Happ takes BP at Wrigley; called up to Class A

No. 9 overall Draft pick promoted to South Bend after batting .283 in 29 games

Happ takes BP at Wrigley; called up to Class A

CHICAGO -- The moment was fleeting. Stretching for five minutes, fielding fly balls for 10 and then 25 swings of the bat. Then, just like that, Ian Happ's visit to Wrigley Field was over, and his trip through the Minor Leagues was ready to continue.

Happ, the Cubs' first-round pick in this year's Draft, was called up to Class A South Bend, but he took batting practice and got a taste of the big leagues on Friday. Drafted ninth overall, the second baseman/outfielder showed off some of the power that made him coveted by Chicago.

Just more than a day ago, Happ was in Eugene, Ore., with short-season Class A Eugene, but Friday he was signing autographs for fans at Wrigley Field with his family in town.

"It's been a great month, I guess, and it's just a lot of fun being out here today," Happ said. "It's extremely exciting to be a part of something so up and coming, so new.

"Any promotion is good. Really good to hear, and [South Bend is] a little closer to the family too, which will be good. Should be a lot of fun."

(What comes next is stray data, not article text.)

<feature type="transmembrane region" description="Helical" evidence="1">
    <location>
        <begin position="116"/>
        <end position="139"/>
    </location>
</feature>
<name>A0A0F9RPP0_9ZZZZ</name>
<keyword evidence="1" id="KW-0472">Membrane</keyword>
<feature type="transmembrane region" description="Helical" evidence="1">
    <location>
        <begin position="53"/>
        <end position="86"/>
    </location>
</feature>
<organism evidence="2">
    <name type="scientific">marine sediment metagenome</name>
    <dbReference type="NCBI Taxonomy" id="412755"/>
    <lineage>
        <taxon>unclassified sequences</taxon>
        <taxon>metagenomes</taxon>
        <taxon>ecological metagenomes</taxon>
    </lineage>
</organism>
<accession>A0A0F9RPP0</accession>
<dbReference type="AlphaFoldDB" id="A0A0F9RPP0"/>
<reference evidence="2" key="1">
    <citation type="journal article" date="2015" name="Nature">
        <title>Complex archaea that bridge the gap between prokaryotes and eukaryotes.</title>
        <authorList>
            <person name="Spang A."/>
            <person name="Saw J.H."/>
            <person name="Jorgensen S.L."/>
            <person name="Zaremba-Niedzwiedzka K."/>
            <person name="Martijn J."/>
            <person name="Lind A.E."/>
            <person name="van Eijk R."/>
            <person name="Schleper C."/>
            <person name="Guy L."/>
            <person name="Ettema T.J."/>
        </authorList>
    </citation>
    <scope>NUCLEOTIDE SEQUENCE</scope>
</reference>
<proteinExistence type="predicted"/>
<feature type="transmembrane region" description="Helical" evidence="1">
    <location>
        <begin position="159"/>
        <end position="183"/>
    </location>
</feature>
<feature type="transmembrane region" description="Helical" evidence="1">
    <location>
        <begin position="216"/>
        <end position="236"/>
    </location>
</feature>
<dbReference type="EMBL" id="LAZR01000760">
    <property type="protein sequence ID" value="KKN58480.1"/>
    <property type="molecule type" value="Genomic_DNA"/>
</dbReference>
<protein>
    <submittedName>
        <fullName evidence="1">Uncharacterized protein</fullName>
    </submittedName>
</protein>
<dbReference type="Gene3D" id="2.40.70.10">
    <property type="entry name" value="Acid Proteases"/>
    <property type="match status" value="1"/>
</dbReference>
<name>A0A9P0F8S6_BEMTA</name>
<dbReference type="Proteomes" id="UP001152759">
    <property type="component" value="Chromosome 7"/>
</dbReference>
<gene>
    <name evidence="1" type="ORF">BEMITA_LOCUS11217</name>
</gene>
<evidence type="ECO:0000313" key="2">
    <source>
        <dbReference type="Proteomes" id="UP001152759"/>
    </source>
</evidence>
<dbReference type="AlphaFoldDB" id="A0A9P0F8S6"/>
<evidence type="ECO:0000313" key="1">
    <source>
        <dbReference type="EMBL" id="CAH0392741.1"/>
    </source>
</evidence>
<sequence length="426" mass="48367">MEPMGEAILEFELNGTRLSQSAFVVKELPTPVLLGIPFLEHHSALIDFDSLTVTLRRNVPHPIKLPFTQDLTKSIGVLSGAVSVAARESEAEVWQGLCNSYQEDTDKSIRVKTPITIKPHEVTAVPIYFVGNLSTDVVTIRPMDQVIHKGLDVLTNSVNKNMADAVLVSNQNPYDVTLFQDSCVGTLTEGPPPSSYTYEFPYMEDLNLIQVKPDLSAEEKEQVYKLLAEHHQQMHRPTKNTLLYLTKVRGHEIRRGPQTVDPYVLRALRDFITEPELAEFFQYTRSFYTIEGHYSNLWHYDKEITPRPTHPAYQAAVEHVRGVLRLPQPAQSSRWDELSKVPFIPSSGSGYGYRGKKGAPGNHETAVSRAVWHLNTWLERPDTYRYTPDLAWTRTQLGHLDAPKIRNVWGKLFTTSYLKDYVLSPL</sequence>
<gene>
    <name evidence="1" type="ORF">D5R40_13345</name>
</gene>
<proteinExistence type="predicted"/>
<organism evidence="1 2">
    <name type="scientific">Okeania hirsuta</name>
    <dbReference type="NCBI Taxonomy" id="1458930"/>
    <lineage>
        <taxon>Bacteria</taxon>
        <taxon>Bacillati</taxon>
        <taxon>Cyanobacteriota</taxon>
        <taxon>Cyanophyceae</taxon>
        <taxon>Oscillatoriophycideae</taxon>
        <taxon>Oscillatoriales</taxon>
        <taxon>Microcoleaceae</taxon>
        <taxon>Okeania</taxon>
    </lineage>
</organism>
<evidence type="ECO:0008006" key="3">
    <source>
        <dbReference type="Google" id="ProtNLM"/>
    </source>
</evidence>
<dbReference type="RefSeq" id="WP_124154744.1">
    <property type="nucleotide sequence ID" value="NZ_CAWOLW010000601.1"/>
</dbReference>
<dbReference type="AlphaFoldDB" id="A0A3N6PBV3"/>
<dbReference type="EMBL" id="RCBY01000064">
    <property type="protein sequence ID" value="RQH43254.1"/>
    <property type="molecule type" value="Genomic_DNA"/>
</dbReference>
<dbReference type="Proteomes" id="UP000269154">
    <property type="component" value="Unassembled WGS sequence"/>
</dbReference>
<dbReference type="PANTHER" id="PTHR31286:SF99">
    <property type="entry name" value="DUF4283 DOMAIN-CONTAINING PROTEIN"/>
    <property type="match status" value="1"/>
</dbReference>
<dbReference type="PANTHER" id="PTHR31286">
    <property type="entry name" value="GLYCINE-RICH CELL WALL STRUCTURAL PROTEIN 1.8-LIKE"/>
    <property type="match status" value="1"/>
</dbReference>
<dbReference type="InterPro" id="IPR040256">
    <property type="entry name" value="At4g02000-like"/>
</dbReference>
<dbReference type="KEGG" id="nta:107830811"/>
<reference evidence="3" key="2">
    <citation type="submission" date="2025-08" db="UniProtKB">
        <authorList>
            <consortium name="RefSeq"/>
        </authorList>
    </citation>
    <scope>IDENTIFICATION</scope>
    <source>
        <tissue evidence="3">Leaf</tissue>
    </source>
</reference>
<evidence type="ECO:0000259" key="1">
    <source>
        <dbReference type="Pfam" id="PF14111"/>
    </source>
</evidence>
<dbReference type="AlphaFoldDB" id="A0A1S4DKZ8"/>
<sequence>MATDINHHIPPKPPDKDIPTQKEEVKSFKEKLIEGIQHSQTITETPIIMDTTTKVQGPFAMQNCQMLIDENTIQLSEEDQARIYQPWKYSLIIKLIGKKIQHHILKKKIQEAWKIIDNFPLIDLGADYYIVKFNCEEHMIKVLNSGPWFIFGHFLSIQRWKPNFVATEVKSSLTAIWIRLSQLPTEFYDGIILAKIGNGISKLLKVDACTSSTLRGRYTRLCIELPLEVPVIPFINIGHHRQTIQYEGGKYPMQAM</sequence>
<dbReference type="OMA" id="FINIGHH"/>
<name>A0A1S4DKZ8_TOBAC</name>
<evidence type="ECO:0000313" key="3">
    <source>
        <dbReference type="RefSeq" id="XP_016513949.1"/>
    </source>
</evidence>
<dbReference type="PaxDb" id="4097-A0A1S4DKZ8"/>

In 29 games with Eugene, the switch-hitting Happ batted .283 with four home runs and 11 RBIs. Happ, who was a Golden Spikes Award semifinalist at Cincinnati, said he has handled pitching just fine, but his biggest adjustment has been playing every day, as opposed to every weekend.

"You have to go out and do it every single day, day in and day out," Happ said. "It's been a lot of fun, but it's definitely been an adjustment.

"I think [pitchers throw] a little bit more strikes. Guys are around the zone more, but it's very competitive."

Even on a team full of young stars, the 20-year-old Happ stood out. He got the chance to chat with recent callup Kyle Schwarber and rookie Addison Russell while he waited for batting practice.

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Happ is hoping to follow in their footsteps while at South Bend and take as quick a route as possible to the Majors. Kris Bryant and Schwarber came out of college and took less than two years to advance to the Cubs.

"The goal is to be here as soon as possible and help this team," Happ said. "That's why we're all down in the Minor Leagues doing what we're doing."

Greg Garno is an associate reporter for MLB.com. This story was not subject to the approval of Major League Baseball or its clubs.